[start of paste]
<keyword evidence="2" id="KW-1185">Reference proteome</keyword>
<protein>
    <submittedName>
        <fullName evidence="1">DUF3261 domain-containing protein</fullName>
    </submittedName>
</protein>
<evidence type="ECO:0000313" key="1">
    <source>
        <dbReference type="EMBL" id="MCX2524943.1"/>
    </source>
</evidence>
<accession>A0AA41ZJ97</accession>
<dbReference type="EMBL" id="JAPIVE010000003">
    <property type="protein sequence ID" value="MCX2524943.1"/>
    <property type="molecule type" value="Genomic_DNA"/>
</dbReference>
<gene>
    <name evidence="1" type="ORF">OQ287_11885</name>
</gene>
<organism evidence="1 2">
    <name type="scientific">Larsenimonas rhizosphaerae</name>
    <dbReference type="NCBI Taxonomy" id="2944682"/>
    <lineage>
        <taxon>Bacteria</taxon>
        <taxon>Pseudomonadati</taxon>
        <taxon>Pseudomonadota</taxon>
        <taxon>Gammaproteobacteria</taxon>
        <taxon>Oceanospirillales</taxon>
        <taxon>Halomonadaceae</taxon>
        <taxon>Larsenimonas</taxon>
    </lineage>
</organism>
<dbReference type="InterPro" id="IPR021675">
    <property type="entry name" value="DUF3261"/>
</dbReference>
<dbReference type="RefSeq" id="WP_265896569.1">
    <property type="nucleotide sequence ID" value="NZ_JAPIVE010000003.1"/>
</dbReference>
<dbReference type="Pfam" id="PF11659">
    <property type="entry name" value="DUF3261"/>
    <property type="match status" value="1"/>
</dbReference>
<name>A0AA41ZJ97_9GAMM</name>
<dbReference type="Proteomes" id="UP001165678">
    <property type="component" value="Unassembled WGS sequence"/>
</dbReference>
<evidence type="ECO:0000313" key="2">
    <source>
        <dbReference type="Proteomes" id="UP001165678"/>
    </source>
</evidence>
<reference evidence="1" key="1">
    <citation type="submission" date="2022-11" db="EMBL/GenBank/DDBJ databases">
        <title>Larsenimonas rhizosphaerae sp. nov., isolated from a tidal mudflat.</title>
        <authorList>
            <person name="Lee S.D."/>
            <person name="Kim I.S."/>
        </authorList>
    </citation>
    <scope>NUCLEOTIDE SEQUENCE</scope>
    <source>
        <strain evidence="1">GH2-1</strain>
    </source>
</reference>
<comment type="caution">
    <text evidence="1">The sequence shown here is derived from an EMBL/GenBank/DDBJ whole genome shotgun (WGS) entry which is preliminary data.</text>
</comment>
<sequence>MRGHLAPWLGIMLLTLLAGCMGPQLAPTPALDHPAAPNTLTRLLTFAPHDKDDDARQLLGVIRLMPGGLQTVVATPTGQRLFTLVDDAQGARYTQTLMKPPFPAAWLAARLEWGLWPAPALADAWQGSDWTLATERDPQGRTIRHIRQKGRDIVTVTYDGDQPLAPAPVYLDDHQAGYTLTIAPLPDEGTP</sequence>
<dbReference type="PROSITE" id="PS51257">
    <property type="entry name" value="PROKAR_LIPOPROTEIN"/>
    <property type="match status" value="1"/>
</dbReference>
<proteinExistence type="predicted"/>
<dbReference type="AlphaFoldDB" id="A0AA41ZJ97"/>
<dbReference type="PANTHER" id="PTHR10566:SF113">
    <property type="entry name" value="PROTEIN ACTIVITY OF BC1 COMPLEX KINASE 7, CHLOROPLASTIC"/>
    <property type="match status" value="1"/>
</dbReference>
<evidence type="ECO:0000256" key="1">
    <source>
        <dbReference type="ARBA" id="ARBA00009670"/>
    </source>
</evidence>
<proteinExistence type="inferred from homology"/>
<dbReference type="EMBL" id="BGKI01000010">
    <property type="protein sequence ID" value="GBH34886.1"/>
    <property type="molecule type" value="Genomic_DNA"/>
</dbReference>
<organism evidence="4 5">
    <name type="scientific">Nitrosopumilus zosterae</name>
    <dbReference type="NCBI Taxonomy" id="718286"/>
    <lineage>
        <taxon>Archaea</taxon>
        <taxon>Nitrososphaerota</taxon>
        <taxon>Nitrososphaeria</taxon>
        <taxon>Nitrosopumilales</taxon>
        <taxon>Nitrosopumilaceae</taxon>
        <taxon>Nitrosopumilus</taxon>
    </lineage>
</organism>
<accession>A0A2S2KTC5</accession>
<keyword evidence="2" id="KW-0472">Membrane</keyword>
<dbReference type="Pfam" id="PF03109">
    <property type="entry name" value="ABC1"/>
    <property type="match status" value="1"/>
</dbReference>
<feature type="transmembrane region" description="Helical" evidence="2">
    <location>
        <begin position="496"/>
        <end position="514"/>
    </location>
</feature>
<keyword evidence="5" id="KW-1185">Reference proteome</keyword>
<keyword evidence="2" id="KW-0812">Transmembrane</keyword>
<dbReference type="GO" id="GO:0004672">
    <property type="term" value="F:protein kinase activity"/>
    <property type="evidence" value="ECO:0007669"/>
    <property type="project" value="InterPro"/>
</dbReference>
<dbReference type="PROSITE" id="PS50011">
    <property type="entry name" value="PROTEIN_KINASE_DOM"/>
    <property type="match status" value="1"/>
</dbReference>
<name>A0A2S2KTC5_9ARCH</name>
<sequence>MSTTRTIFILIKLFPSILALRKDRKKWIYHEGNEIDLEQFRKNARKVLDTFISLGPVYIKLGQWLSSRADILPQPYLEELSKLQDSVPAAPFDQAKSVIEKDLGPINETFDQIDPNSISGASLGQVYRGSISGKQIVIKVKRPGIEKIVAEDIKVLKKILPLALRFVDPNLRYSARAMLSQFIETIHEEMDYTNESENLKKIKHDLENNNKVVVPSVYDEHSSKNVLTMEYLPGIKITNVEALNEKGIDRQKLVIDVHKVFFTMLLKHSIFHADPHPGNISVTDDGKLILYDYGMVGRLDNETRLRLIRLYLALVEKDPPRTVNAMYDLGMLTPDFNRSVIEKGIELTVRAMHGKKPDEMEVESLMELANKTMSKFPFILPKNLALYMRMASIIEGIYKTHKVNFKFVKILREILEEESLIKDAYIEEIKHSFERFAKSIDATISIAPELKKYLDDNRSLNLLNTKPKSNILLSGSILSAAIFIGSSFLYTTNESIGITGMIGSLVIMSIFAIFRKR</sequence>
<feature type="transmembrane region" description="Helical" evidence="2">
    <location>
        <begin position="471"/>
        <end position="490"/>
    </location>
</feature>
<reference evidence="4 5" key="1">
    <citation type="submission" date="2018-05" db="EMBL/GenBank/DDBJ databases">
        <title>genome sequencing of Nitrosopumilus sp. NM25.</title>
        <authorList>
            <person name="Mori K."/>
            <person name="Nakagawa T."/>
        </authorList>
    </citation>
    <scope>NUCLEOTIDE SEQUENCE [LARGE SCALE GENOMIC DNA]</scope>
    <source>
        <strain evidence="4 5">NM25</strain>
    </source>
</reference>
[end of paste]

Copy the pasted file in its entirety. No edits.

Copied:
<keyword evidence="2" id="KW-1185">Reference proteome</keyword>
<protein>
    <submittedName>
        <fullName evidence="1">DUF3261 domain-containing protein</fullName>
    </submittedName>
</protein>
<evidence type="ECO:0000313" key="1">
    <source>
        <dbReference type="EMBL" id="MCX2524943.1"/>
    </source>
</evidence>
<accession>A0AA41ZJ97</accession>
<dbReference type="EMBL" id="JAPIVE010000003">
    <property type="protein sequence ID" value="MCX2524943.1"/>
    <property type="molecule type" value="Genomic_DNA"/>
</dbReference>
<gene>
    <name evidence="1" type="ORF">OQ287_11885</name>
</gene>
<organism evidence="1 2">
    <name type="scientific">Larsenimonas rhizosphaerae</name>
    <dbReference type="NCBI Taxonomy" id="2944682"/>
    <lineage>
        <taxon>Bacteria</taxon>
        <taxon>Pseudomonadati</taxon>
        <taxon>Pseudomonadota</taxon>
        <taxon>Gammaproteobacteria</taxon>
        <taxon>Oceanospirillales</taxon>
        <taxon>Halomonadaceae</taxon>
        <taxon>Larsenimonas</taxon>
    </lineage>
</organism>
<dbReference type="InterPro" id="IPR021675">
    <property type="entry name" value="DUF3261"/>
</dbReference>
<dbReference type="RefSeq" id="WP_265896569.1">
    <property type="nucleotide sequence ID" value="NZ_JAPIVE010000003.1"/>
</dbReference>
<dbReference type="Pfam" id="PF11659">
    <property type="entry name" value="DUF3261"/>
    <property type="match status" value="1"/>
</dbReference>
<name>A0AA41ZJ97_9GAMM</name>
<dbReference type="Proteomes" id="UP001165678">
    <property type="component" value="Unassembled WGS sequence"/>
</dbReference>
<evidence type="ECO:0000313" key="2">
    <source>
        <dbReference type="Proteomes" id="UP001165678"/>
    </source>
</evidence>
<reference evidence="1" key="1">
    <citation type="submission" date="2022-11" db="EMBL/GenBank/DDBJ databases">
        <title>Larsenimonas rhizosphaerae sp. nov., isolated from a tidal mudflat.</title>
        <authorList>
            <person name="Lee S.D."/>
            <person name="Kim I.S."/>
        </authorList>
    </citation>
    <scope>NUCLEOTIDE SEQUENCE</scope>
    <source>
        <strain evidence="1">GH2-1</strain>
    </source>
</reference>
<comment type="caution">
    <text evidence="1">The sequence shown here is derived from an EMBL/GenBank/DDBJ whole genome shotgun (WGS) entry which is preliminary data.</text>
</comment>
<sequence>MRGHLAPWLGIMLLTLLAGCMGPQLAPTPALDHPAAPNTLTRLLTFAPHDKDDDARQLLGVIRLMPGGLQTVVATPTGQRLFTLVDDAQGARYTQTLMKPPFPAAWLAARLEWGLWPAPALADAWQGSDWTLATERDPQGRTIRHIRQKGRDIVTVTYDGDQPLAPAPVYLDDHQAGYTLTIAPLPDEGTP</sequence>
<dbReference type="PROSITE" id="PS51257">
    <property type="entry name" value="PROKAR_LIPOPROTEIN"/>
    <property type="match status" value="1"/>
</dbReference>
<proteinExistence type="predicted"/>
<dbReference type="AlphaFoldDB" id="A0AA41ZJ97"/>
<dbReference type="PANTHER" id="PTHR10566:SF113">
    <property type="entry name" value="PROTEIN ACTIVITY OF BC1 COMPLEX KINASE 7, CHLOROPLASTIC"/>
    <property type="match status" value="1"/>
</dbReference>
<evidence type="ECO:0000256" key="1">
    <source>
        <dbReference type="ARBA" id="ARBA00009670"/>
    </source>
</evidence>
<proteinExistence type="inferred from homology"/>
<dbReference type="EMBL" id="BGKI01000010">
    <property type="protein sequence ID" value="GBH34886.1"/>
    <property type="molecule type" value="Genomic_DNA"/>
</dbReference>
<organism evidence="4 5">
    <name type="scientific">Nitrosopumilus zosterae</name>
    <dbReference type="NCBI Taxonomy" id="718286"/>
    <lineage>
        <taxon>Archaea</taxon>
        <taxon>Nitrososphaerota</taxon>
        <taxon>Nitrososphaeria</taxon>
        <taxon>Nitrosopumilales</taxon>
        <taxon>Nitrosopumilaceae</taxon>
        <taxon>Nitrosopumilus</taxon>
    </lineage>
</organism>
<accession>A0A2S2KTC5</accession>
<keyword evidence="2" id="KW-0472">Membrane</keyword>
<dbReference type="Pfam" id="PF03109">
    <property type="entry name" value="ABC1"/>
    <property type="match status" value="1"/>
</dbReference>
<feature type="transmembrane region" description="Helical" evidence="2">
    <location>
        <begin position="496"/>
        <end position="514"/>
    </location>
</feature>
<keyword evidence="5" id="KW-1185">Reference proteome</keyword>
<keyword evidence="2" id="KW-0812">Transmembrane</keyword>
<dbReference type="GO" id="GO:0004672">
    <property type="term" value="F:protein kinase activity"/>
    <property type="evidence" value="ECO:0007669"/>
    <property type="project" value="InterPro"/>
</dbReference>
<dbReference type="PROSITE" id="PS50011">
    <property type="entry name" value="PROTEIN_KINASE_DOM"/>
    <property type="match status" value="1"/>
</dbReference>
<name>A0A2S2KTC5_9ARCH</name>
<sequence>MSTTRTIFILIKLFPSILALRKDRKKWIYHEGNEIDLEQFRKNARKVLDTFISLGPVYIKLGQWLSSRADILPQPYLEELSKLQDSVPAAPFDQAKSVIEKDLGPINETFDQIDPNSISGASLGQVYRGSISGKQIVIKVKRPGIEKIVAEDIKVLKKILPLALRFVDPNLRYSARAMLSQFIETIHEEMDYTNESENLKKIKHDLENNNKVVVPSVYDEHSSKNVLTMEYLPGIKITNVEALNEKGIDRQKLVIDVHKVFFTMLLKHSIFHADPHPGNISVTDDGKLILYDYGMVGRLDNETRLRLIRLYLALVEKDPPRTVNAMYDLGMLTPDFNRSVIEKGIELTVRAMHGKKPDEMEVESLMELANKTMSKFPFILPKNLALYMRMASIIEGIYKTHKVNFKFVKILREILEEESLIKDAYIEEIKHSFERFAKSIDATISIAPELKKYLDDNRSLNLLNTKPKSNILLSGSILSAAIFIGSSFLYTTNESIGITGMIGSLVIMSIFAIFRKR</sequence>
<feature type="transmembrane region" description="Helical" evidence="2">
    <location>
        <begin position="471"/>
        <end position="490"/>
    </location>
</feature>
<reference evidence="4 5" key="1">
    <citation type="submission" date="2018-05" db="EMBL/GenBank/DDBJ databases">
        <title>genome sequencing of Nitrosopumilus sp. NM25.</title>
        <authorList>
            <person name="Mori K."/>
            <person name="Nakagawa T."/>
        </authorList>
    </citation>
    <scope>NUCLEOTIDE SEQUENCE [LARGE SCALE GENOMIC DNA]</scope>
    <source>
        <strain evidence="4 5">NM25</strain>
    </source>
</reference>